Halfway through breakfast, you remember a quotation from an old Irish wit: The woman has at least a dozen pasts, and they all fit. Christina Ferguson understands the reference. She is an Air Force brat. She is fresh, remarkably wholesome yet worldly. She is 19 years old, but already she has lived in some 15 states. "I've lived in towns as small as Prattville, Alabama, and Lubbock, Texas. I've lived in large cities. Los Angeles. Las Vegas. Now I'm living in Dumfries, Virginia, while my father goes to War College. The town is so small it doesn't even have a video store. Can you believe that?" We discuss the effect of living in so many locations, on such short notice. Christina is remarkably poised. "Every time you move, it's a new lease on life. You can change what went wrong with the last set of goods. You can be mysterious. You know, I used to have a Southern accent. We moved from Las Vegas to Virginia and my sister decided to become a preppie." Christina gives a shrug, as though to say there's no accounting for taste. One has the sense that she has had a lot of fun living the life of a gypsy. "Let's see. What were my favorite places? I liked Alabama. I lived there in my pre-shampoo age, fifth to eighth grade. I had braces. No boyfriends. My mother ran a bar. We had a lot of river-rat friends. Have you ever cooked a pig in the dirt? I liked Las Vegas. It's a big little town. Where else can you see a show or a movie or go skiing? Where else does your high school class hold its graduation at the Aladdin Hotel or its prom at Caesars Palace? I loved dressing up in gowns, being chauffeured around in limousines." And then there were the jobs available in Las Vegas. "I used to lie on a raft in the middle of a swimming pool. It was supposed to encourage the tourists to rent rafts. It was a very popular high school job." Suddenly changing the subject, Christina confesses, "I took my earnings and bet pro football. Boy, was I pissed at the N.F.L. strike! It really cut down my income." Did Las Vegas have any other effect on Christina? "Of course. You grow up quickly in this town. I recall a road trip. My girlfriend and I bought some dirty magazines at the bus terminal. We sat in the back of the bus ... she read the stories and I did the sound effects. I guess you had to be there. Las Vegas is definitely ahead of its time. I visited my relatives in Denver and went to church. I heard some girls talking about Some Kind of Hero. There is this terrific hot scene where Margot Kidder makes love to Richard Pryor. She is on top, making these incredible moves. These girls in church said to each other, 'I didn't even know you could do it that way.' I had to leave the room." Of her own sex life, Christina is discreet. "It was great the first time and I couldn't wait for the second time. Beyond that, if you want to talk sexy, try the bathtub-and-candle scene in A Star Is Born. That is sexy. I've seen that movie six times. It's great foreplay." You want to know about sexy, just follow Christina around for a day. The waitress at breakfast complimented her on her beauty and asked if she had made her dress. The doorman volunteered the comment that she was the best-looking young woman he had seen in weeks. We asked if that were usual. "Do you want me to be honest? Actually, it's a slow day. My girlfriend and I once walked down the Strip in Las Vegas and counted the number of times people honked horns at us--385 times. But you can't take this seriously. The only way to deal with it is not to deal with it. Nowadays, woman is a word that no one seems to be able to define. You can't think that being attractive makes you more or less of a woman. You have to define the word for yourself." Christina is already planning that stage of her life: She is taking investment classes in a program offered by the Small Business Administration. She wants to go into business, perhaps with her mother. The money from being a Playmate will help, but Christina says that she didn't do it for the money. "I did it for a lark. For the test shots, we took a couple of bottles of champagne out into the desert. It didn't matter if the pictures came out." But, as you can see here, they did.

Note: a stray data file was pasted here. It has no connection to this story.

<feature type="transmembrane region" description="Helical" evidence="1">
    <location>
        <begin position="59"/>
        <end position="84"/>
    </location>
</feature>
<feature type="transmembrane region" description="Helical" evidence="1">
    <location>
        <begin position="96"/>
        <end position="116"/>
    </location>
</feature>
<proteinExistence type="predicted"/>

When the summer wind comes blowing in soon, it's going to bring with it the kind of tasteful, well-tailored looks that make good sense in this year of belt tightening and budget watching. Nothing trendy, nothing costumy--just solid styles to invest in at reasonable prices. Part of the fashion picture will consist of classic warm-weather fabrics, such as pin cord, seersucker and poplin, reconstructed in new cuts and colors. The other half of the story, of course, is how to combine individual elements to create an over-all look that's uniquely you. In tailored clothes, the trick is to do die unexpected while avoiding the outrageous--as exemplified in the Calvin Klein outfit (an oatmeal-colored double-breasted sports jacket combined with white-linen slacks) pictured in this feature. For more casual wear, designers have taken a styling cue from various sweat sports and have come up with a whole closetful of new threads that may never see a jogging track or play a back nine. Also be sure to check out summer sweaters in cotton and cotton blends and lightweight-leather looks (both smooth and suede) that are surprisingly comfortable, even on a hot day. All in all, it makes for a long, hot summer of solid styles that have a sense of timelessness.